The Peninsular War
Wellesley's Return to Portugal & the Battle of Oporto
In early January, Britain’s army in the Iberian Peninsular, containing some of its best troops who had been exhausted by a long retreat, had embarked on ships at Corunna harbour. It looked as thought Britain’s involvement in the Peninsular War had failed.
A force of around 10,000 men had remained in Portugal under the command of Sir John Craddock, however, with such a small army, and without any idea of whether the British government was about to abandon its ‘Iberian adventure’, he did not move to attack the French. As a result, the force under Soult, which had pursued the British through the north west of Spain was able, after a short rest, to occupy Northern Portugal with very little opposition.
However, the British government had not given up on the Peninsular War. It was agreed with the Portuguese government that the Portuguese army would be retrained to make it more like the British army. A British general had to be appointed to achieve this, so on 15th February, William Beresford was made Commander of the Portuguese army.
The Battle of Oporto
Reinforcements were also sent out to Portugal, whilst, on 26th March the government made a decision which would ultimately decide the fate of the war. Arthur Wellesley was sent back to the Peninsular in overall command of both the British and Portuguese troops. It was possibly the best decision that the government made in the entire Napoleonic Wars.
After arriving on 22nd April, Wellesley wasted no time. He swiftly laid plans for a surprise attack the French army which had invaded Northern Portugal. Wellesley moved his army rapidly, catching the French off guard. They pulled back to the town of Oporto, planning to use the River Douro as a defensive line, and making it impossible to cross by dismantling a bridge across the river, and bring all the river boats to the northern bank, so that the British could not row across.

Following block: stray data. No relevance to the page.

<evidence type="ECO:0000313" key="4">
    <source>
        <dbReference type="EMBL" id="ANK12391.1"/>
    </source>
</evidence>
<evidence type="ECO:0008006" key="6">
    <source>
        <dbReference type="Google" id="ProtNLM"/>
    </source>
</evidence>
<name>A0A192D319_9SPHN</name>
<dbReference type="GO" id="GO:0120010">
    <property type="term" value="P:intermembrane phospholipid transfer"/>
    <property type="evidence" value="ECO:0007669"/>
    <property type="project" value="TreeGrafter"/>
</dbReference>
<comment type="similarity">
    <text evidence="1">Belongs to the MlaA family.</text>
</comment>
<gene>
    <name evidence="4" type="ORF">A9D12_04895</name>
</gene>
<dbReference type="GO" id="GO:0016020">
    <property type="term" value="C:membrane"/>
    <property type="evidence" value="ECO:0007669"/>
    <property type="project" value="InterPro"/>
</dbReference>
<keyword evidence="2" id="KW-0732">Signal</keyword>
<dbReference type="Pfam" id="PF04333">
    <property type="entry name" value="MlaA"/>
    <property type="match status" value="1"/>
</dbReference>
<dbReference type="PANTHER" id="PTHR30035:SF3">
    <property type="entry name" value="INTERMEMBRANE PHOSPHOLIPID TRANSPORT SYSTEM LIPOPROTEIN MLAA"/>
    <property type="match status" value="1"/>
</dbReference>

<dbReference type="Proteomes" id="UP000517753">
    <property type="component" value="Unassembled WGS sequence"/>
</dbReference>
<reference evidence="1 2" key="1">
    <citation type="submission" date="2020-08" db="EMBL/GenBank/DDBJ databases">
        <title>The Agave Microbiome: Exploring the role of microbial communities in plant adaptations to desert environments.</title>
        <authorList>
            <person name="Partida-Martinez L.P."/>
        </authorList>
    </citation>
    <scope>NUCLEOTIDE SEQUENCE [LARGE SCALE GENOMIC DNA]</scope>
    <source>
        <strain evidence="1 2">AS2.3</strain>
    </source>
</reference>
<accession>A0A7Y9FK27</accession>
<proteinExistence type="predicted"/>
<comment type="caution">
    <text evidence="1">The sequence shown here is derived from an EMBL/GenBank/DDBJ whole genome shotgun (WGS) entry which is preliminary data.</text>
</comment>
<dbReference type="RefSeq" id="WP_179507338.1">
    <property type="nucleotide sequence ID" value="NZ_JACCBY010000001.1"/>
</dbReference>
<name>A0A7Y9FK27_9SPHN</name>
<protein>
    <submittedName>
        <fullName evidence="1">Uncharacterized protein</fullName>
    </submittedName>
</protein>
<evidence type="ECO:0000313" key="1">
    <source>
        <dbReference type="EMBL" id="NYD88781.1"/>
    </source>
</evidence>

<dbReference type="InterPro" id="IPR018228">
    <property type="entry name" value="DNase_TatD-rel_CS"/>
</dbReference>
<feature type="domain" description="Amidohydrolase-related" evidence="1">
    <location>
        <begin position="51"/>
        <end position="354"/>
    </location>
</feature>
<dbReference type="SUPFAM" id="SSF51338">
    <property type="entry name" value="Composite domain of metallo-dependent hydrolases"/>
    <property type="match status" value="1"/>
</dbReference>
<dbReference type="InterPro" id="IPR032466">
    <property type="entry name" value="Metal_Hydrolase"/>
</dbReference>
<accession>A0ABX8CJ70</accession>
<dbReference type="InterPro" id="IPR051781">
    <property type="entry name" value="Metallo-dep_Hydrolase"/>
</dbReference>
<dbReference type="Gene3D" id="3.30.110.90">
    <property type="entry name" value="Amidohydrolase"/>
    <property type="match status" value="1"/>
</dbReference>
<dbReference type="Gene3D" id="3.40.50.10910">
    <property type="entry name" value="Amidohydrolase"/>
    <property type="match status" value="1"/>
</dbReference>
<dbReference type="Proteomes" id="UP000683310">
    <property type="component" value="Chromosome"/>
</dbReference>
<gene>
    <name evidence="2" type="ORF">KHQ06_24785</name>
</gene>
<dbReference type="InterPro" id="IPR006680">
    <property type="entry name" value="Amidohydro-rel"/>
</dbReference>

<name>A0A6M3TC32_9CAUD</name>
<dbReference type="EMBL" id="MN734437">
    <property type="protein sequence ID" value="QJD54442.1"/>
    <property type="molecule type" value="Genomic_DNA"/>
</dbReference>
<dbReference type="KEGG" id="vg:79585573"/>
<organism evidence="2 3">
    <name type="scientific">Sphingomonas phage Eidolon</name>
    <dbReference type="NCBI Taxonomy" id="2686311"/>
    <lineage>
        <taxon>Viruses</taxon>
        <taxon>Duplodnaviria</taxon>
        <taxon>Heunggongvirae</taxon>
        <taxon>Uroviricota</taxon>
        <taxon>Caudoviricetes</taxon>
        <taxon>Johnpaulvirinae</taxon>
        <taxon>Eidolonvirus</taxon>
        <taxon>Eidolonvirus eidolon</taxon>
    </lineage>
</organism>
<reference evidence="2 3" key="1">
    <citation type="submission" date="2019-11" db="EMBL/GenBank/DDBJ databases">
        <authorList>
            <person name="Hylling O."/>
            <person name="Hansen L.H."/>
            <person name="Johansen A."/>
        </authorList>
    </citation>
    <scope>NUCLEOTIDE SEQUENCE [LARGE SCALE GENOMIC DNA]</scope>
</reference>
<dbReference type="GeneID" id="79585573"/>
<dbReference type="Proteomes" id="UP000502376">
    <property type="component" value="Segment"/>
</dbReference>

However Wellington was not so easily outsmarted. Whilst sending part of his force under John Murray five miles upstream to find an ferry crossing at Avintes, he ordered his scouts to scour the area for boats, whilst keeping his army hidden from the French, so that they would be unaware of how close the British were, and the threat that they posed. In a huge stroke of luck, a local barber showed one of the scouts the location of some wine barges which lay unguarded on the North bank of the Douro. These were promptly rowed across to the British side, and Wellington began quietly ferrying men across the river at a rate of 100-120 at a time (the most the boats would accommodate).
Once on the opposite shore, the British troops occupied a seminary on the north bank of the Douro. When the French discovered this, the force they sent to force the British out was raked by artillery from British and Portuguese guns which Wellington had brought up to the Duoro’s south bank.
Caught completely by surprise, Soult’s army was forced to rapidly pull out of Oporto, but as it tried to withdraw to the North West, it encountered Murray’s force which had succeeded in crossing the Douro at Avintes. The French lost around 300 men, with a further 1300 prisoners, compared to British casualties of just 23 killed, and 98 wounded.
However, Wellesley did not allow the French army to slip away. He had laid an elaborate trap for the French at Oporto, occupying their escape route east with Portuguese troops. Unable to break out to join the French forces in Western Spain, Soult’s army was forced to abandon its baggage and artillery, and flee northwards.
The Battle of Oporto was a remarkable achievement for Wellesley, who succeeded in liberating Portugal with the loss of around 125 men, after being in the country for less than three weeks. Already, however, he was looking to move his army into Spain, and continue the liberation of the Iberian Peninsula.
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Interested in learning more?:
Rory Muir, Wellington: The Path to Victory (Yale: Yale University Press, 2013)
Huw J Davies, Wellington’s Wars: The Making of a Military Genius (London: Yale University Press, 2012)
Ian Robertson, A Commanding Presence: Wellington in the Peninsula, 1808-1814 (Chalford: Spellmount, 2008)